Andrew Weil MD, February 28, 2011  —  Studies on sleep and the opinions of sleep experts are convincing: napping has value. People who nap generally enjoy better mental health and mental efficiency than people who do not. The quality of their nighttime sleep tends to be better as well. Unfortunately, finding opportunities to rest during daylight hours in our society is not so easy – the North American culture is actively opposed to the whole concept, bombarding us with stimulation in more and more places and times.

If you want to embrace the habit of napping – as many cultures worldwide do – consider the following:

1.       Accept napping as a positive thing. Remind yourself frequently that napping can make a day more productive – it is actually the opposite of being lazy.

2.       Do not fight the body’s desire to nap. This will result in unpleasant or unproductive naps.

3.       Take naps when you can. If your schedule does not permit a nap every day, consider taking productive naps as a passenger in cars, trains and airplanes.

4.       Consider time and duration. Napping for too long, too often or at the wrong time of day can be counterproductive. See what length and schedule works best for you.

5.       Napping can mean just taking a break. Lying on a hammock or just staring into space is the essence of rest – it is not doing that refreshes you in body and mind., by Robert Lowes, February 28, 2011 — President Barack Obama announced today that he supports Congressional legislation that speeds up the timetable for states to opt out of healthcare reform requirements such as the controversial individual mandate if they can find equally effective ways to extend insurance coverage to their citizens.

The mandate for individuals to obtain coverage or else pay a penalty has come under fierce attack not only in Congress but also in federal courts, where officials from more than half the states contend that it is an unconstitutional infringement on personal liberty. The legal battle appears destined to go to the Supreme Court.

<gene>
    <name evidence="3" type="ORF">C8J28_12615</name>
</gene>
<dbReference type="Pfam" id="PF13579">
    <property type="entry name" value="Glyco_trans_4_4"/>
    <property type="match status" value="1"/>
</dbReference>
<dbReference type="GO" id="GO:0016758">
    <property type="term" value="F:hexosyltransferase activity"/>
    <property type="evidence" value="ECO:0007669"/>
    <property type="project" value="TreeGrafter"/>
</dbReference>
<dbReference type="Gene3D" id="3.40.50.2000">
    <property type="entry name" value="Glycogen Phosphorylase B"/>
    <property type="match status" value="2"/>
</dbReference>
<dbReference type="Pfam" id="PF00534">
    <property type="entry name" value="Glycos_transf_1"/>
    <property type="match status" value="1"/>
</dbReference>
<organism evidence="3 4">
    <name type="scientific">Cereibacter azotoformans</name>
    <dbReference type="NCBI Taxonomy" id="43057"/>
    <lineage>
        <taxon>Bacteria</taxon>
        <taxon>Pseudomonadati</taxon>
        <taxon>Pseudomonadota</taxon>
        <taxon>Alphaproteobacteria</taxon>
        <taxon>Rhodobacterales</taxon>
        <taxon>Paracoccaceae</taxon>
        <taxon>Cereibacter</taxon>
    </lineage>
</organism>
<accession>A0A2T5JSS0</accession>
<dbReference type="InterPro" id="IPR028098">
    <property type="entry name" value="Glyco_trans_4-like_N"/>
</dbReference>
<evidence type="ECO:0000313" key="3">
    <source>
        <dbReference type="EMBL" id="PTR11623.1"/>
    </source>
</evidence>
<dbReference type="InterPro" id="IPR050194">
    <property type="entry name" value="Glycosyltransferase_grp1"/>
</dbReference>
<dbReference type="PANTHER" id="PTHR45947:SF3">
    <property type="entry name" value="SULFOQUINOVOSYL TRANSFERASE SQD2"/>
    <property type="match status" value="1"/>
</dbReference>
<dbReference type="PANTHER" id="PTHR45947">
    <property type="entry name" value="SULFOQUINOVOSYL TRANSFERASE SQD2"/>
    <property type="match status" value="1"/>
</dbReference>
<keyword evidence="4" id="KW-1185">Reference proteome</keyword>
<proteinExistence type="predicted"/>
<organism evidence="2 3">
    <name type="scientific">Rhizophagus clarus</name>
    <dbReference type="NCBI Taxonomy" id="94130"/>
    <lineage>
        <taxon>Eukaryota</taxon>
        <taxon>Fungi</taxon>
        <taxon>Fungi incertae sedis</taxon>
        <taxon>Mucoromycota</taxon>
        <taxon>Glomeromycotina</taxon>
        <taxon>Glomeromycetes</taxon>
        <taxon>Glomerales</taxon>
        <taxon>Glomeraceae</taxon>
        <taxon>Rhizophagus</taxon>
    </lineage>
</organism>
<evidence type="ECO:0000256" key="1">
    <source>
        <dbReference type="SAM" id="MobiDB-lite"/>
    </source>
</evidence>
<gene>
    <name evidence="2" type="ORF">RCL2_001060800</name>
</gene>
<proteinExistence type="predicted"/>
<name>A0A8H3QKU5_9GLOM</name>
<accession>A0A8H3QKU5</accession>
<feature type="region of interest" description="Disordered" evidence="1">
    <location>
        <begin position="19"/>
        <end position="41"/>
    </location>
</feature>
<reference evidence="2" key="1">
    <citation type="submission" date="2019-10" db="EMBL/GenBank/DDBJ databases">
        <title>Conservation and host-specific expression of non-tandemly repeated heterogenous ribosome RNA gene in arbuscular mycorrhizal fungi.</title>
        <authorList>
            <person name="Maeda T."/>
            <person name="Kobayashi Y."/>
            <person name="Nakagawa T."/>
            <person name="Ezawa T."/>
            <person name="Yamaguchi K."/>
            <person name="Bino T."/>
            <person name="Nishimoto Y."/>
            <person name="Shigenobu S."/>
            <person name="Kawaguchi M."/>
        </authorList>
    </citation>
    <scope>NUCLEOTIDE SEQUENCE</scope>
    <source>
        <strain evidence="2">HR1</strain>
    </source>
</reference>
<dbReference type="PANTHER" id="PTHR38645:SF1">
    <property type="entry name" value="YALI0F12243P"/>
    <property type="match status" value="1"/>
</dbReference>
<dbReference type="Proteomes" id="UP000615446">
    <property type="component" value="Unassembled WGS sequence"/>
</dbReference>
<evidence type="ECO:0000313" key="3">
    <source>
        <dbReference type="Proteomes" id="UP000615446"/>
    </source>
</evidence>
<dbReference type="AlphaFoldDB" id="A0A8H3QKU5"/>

President Barack Obama speaks during a meeting of US governors at the White House. Charles Dharapak/AP Photo

The individual mandate works in tandem with other provisions of the Affordable Care Act (ACA) that require states to set up exchanges for individuals to purchase health insurance and large employers to offer their workers coverage or pay a penalty. These provisions are scheduled to take effect in 2014. Under the ACA, states can obtain a waiver from having to comply with them in 2017 if they enact reform measures that extend comprehensive and affordable health coverage to just as many people as the ACA would without increasing the federal deficit in the process. In addition, states would receive all the federal funds they would have been otherwise entitled to under the ACA to finance their individual programs.

This morning, Obama told a meeting of governors that he backs a bill sponsored by Sen. Ron Wyden (D-OR), Sen. Scott Brown (R-MA), and Sen. Mary Landrieu (D-LA) that would move the opt-out year up to 2014.

“I think that’s a reasonable proposal,” said Obama. “It will give you flexibility more quickly, while still guaranteeing the American people reform.

“I will go to bat for whatever works, no matter who or where it comes from,” he said.

Technology That Enables